2

So I've got a waveform that's high for 16ms and low for 2ms repeating forever. I need to recreate that and offsets of that waveform time exactly on a different pin. Right now, I've got an interrupt on the rising edge for the 16ms low/high transistion, and delayMicroseconds() that determines the offset and duration of the high and low pulses. Trouble is, I'm not sure the code I have is as fast and accurate as it could be. And the replicated waveform seems to shift through the full period of the original one. I need it to be locked in.Any suggestions? Here is the code:

 //3 is interrupt for Timing
//4 through 11 are Time dependent receivers
//3-11 Pins 12-19
char incomingByte = 0;

int pins[9] =
{
  3,4,5,6,7,8,9,10,11
};

void timing()
{
  //Serial.println("This is a 0ms Event");
 // if(Serial.available() > 0)
 // {
    incomingByte = Serial.read();
    Serial.print("I received");
    Serial.println(incomingByte);

     pinMode(10, OUTPUT);
     digitalWrite(10, HIGH);
     delayMicroseconds(16000);
      digitalWrite(10, LOW);
      delayMicroseconds(2000);
      digitalWrite(10, HIGH);
 }
//}

void setup() {
  // put your setup code here, to run once:

for(int i=0;i<8;i++)
{
  pinMode(pins[i], INPUT);
}
pinMode(3,INPUT);
attachInterrupt(1,timing,RISING);

//Begins Serial
Serial.begin(115200);
}

void loop() {
  // put your main code here, to run repeatedly:
}

Here's the waveform I'm trying to duplicate:

Desired Waveform

migrated from stackoverflow.com Apr 13 '14 at 21:33

This question came from our site for professional and enthusiast programmers.

  • Don't use Serial inside a function that is called by a timer. Never. – jfpoilpret Apr 14 '14 at 4:36
  • I don't understand why you have an external pin that must trigger the beginning of every period of your waveform. – jfpoilpret Apr 14 '14 at 5:19
  • You mention that "the waveform seems to shift". after how long does it seem to shift? Of how many ms can it shift? – jfpoilpret Apr 14 '14 at 5:21
  • What you've failed to mention is: are you doing anything else at the same time? If so, you're going to have to get rid of those delays because it will halt your code. If not, then it really doesn't matter, but still, just set a flag in your interrupt and run it on flag in the main loop. If you ARE doing something else, implement a state machine in the main loop for it – Madivad Apr 14 '14 at 10:38
1

If you're looking to speed your code up I would recommend not using digitalWrite or Serial. When using digitalWrite it can take quite a few unneeded clock cycles to turn the pin on or off, as a replacement I would suggest looking into using port manipulation.

Example of turning a pin on or off with a preprocessor macro using port manipulation

#define DIGITAL_WRITE_10_HIGH() PORTB = PORTB | B00000100     // Town ON only pin 10
#define DIGITAL_WRITE_10_LOW() PORTB = PORTB & ~B00000100     // Turn OFF only pin 10

Using port manipulation in your code:

#define DIGITAL_WRITE_10_HIGH() PORTB = PORTB | B00000100     // Town ON only pin 10
#define DIGITAL_WRITE_10_LOW() PORTB = PORTB & ~B00000100     // Turn OFF only pin 10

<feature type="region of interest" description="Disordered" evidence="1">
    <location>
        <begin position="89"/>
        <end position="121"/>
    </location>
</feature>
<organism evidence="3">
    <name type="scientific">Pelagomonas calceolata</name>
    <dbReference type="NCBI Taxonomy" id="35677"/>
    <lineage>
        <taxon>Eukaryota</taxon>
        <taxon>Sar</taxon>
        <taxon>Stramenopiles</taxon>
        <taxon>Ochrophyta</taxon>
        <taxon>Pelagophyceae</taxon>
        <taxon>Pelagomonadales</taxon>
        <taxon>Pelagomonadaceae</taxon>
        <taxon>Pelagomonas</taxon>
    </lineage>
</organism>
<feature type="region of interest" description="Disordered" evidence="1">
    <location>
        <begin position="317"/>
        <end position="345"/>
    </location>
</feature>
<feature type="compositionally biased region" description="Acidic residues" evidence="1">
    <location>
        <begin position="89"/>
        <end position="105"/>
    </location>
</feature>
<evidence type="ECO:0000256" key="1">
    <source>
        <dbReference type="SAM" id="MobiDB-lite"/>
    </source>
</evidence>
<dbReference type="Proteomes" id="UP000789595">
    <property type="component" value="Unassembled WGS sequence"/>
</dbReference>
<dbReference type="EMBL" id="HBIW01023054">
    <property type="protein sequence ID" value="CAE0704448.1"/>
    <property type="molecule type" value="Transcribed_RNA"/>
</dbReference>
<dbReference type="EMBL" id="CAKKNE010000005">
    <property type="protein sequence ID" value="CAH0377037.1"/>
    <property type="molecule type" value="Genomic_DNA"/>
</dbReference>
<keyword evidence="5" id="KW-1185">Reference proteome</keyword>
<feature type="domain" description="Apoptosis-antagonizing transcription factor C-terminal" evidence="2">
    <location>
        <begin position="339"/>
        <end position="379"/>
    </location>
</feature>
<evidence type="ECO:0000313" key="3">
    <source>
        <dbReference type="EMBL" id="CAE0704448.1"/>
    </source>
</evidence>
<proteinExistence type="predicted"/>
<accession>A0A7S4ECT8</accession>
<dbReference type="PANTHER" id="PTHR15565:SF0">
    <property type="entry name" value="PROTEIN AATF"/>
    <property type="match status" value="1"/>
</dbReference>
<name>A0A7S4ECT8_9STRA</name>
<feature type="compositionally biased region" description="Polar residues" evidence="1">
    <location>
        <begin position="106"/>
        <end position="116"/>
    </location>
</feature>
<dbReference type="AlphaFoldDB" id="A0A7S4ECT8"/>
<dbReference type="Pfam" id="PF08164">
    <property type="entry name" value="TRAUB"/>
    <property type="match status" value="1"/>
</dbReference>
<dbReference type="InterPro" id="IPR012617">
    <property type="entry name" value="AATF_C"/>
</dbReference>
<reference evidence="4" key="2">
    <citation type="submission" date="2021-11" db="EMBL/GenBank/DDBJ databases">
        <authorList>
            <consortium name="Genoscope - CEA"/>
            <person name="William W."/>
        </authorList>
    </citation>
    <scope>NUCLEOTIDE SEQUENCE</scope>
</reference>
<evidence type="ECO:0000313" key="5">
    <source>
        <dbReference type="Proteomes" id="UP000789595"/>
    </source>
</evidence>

void timing()
{
    //incomingByte = Serial.read(); // If needed uncomment, but it's slow
    //Serial.println(incomingByte); // If needed uncomment, but it's slow

     // Set pinMode in setup()    
     DIGITAL_WRITE_10_HIGH();
     delayMicroseconds(16000);
     DIGITAL_WRITE_10_LOW();
     delayMicroseconds(2000);
     DIGITAL_WRITE_10_HIGH();
 }
0

This code is wrong in many ways.

first of all, timing() is execute inside an interrupt, this mean that while it is running, all other interrupt and timer stop (delayMicroseconds works because it does not rely on timer, but on know instruction execution time). That mean you have to keep the interrupt funzion faster as possible, or bad things may and will happen. (microseconds still work because it is based on know instruction duration in loop)

For example, Serial is interrupt driven; this may cause a race condition that will freeze the code.

As far as i can understand pin 3 may be a button (in that case you need to apply some antibounce code, just look at the signal create by pressing a button with your oscilloscope to see what happen), so you can just make a digitalRead every loop, if true do your code. So you will keep timing() out of interrupt.

pinMode() only needs to be set once, in setup(). Also, digitalRead() is really slow: operating directly on the register is a lot faster! see port manipulation

but in your case i would delete all precendent code and do some math to use an ad-hoc PWM, so you will be almost code free and because it will be almost all done by hardware, precision and possible granularity will increase, see secret of arduino PWM

  • If all code is ran inside loop() and you're really looking to squeeze out a few clock cycles I would do the following void loop() { while(true) { /* Code Here */ } } as you don't have to worry about the small overhead of recalling loop() – Steven10172 Apr 14 '14 at 9:13
  • 2
    You've said pinMode() can only be set once. I believe that's incorrect. It can be called as often as necessary, at any time. – Peter Bloomfield Apr 14 '14 at 9:15
  • you are right, but digitalWrite is a mayor speedup, to sqeeze mcu use the PWM and you will have a lot more power with a lot less efford (once you know how to PWM :) ) – Lesto Apr 14 '14 at 9:17
  • @PeterR.Bloomfield my english is bad, i can't find a way to say what i mean. if you can edit my answer to correct the sentence so it will be correct.. thank you – Lesto Apr 14 '14 at 9:18

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